Still life is a natural starting point for budding photographers who are interested in experimenting with lighting and learning the particulars of their cameras. For me, the glass bottle became the subject of choice for shooting still life. The spectacle of light refracted by imperfections in the glass and illuminating the golden amber hues of bourbon prompted me to get a little closer to my subject. Still life photography quickly became macrophotography.
The closer I got, the more addictive the process became. Seductive curves and vibrant colors burst into the lens, and minute adjustments in focus and aperture transformed whisky into cyclones and tequila into alien landscapes.
My experience with photographing alcohol inspired me to experiment with other fluids. One afternoon, I was lounging in my yard, blowing bubbles with some friends and their children. At one point, I noticed wonderful swirls in the soapy film on my bubble wand and saw that the reflection of sunlight on the solution gave the colors a stunning vibrancy. The next day, I began experimenting with various lighting schemes, soapy solutions, and materials.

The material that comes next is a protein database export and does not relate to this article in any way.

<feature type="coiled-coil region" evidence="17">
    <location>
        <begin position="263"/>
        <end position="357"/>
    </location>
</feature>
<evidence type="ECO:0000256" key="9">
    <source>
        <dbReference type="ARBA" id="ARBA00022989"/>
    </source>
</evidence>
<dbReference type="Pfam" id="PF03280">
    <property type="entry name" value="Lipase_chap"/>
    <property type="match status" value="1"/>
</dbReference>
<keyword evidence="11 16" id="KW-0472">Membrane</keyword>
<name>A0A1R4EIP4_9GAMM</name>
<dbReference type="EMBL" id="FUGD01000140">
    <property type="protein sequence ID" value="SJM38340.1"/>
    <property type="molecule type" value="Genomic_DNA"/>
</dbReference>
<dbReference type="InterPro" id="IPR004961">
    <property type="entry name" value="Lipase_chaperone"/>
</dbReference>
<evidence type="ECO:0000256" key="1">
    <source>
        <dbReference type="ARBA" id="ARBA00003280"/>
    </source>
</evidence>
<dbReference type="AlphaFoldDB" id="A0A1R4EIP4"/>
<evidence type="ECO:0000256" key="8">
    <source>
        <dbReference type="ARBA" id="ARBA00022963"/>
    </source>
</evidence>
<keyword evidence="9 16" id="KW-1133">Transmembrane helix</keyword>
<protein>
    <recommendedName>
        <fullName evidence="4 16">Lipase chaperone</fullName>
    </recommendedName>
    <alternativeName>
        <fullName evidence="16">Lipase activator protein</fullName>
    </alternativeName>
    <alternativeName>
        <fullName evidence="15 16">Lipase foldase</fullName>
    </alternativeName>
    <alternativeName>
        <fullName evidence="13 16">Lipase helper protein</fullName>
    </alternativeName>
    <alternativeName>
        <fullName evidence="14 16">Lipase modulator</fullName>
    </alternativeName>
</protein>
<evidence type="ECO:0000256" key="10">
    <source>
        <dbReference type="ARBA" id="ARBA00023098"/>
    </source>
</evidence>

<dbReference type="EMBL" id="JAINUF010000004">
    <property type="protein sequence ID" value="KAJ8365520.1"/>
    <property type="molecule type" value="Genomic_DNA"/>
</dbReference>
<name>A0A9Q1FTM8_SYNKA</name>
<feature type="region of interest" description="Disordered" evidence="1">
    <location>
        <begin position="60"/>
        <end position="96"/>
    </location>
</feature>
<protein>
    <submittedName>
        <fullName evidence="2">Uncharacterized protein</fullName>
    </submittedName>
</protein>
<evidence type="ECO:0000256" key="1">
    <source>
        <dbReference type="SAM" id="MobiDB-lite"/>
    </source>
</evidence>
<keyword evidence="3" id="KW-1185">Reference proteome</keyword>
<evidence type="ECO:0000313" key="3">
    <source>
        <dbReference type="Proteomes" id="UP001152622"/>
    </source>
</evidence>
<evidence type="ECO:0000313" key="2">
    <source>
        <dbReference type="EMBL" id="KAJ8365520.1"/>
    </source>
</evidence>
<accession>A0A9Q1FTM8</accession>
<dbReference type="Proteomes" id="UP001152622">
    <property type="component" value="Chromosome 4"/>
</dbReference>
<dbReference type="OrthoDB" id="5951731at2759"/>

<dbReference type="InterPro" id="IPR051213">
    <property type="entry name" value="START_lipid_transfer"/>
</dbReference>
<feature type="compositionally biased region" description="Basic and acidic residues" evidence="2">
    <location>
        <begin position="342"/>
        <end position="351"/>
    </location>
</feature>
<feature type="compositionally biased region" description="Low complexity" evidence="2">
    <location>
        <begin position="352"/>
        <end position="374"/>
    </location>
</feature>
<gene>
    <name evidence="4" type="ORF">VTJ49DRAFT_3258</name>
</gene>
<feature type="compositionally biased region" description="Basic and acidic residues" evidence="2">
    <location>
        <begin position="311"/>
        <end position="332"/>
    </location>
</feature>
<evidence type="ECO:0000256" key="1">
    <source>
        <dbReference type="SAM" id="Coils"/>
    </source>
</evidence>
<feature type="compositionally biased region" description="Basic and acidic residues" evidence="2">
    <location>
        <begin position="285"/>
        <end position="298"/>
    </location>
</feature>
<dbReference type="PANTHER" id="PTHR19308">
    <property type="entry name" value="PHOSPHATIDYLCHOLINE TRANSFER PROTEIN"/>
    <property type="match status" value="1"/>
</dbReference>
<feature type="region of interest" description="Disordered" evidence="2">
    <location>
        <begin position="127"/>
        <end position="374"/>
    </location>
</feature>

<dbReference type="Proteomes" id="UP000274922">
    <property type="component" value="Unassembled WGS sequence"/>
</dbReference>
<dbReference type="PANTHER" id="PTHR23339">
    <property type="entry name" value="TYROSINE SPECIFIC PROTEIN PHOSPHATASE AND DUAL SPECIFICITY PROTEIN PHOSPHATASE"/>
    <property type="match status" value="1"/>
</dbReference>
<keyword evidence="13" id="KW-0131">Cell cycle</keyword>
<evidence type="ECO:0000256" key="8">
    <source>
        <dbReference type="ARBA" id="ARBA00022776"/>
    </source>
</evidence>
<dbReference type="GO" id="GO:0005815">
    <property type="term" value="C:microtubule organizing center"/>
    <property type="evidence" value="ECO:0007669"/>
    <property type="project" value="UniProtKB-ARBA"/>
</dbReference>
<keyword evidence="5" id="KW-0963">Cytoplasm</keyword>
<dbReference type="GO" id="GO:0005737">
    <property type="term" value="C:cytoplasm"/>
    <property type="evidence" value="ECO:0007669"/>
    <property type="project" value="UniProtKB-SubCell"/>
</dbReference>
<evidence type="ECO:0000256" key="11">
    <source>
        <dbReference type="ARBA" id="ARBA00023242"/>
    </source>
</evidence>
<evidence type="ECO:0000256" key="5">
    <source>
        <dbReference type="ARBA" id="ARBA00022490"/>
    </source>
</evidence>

My favorite aspect of abstract macrophotography is the presentation of ordinary objects and phenomena from an extraordinary perspective. Our world is filled with so many remarkable patterns, textures and colors; we constantly pass them by in our busy lives. My aim as a photographer is to capture just a few of those wonders, in order to remind us of what we've been missing.
The photographs in my portfolio have not been significantly manipulated. With few exceptions, post-processing is limited to cropping, minor sharpening and color correction, and where applicable, conversion to black and white.
East3rd.com was born in July of 2004 in my old apartment on East 3rd Street in South Boston, and spent its first two years as a photoblog. My intent in creating the site was to force myself to take some photos every day, and help me improve as a photographer.
These days I don't have enough free time for blogging consistently, so this site serves as a more static representation of my art. Most of my time is spent doing freelance web design and development in Somerville, Massachusetts.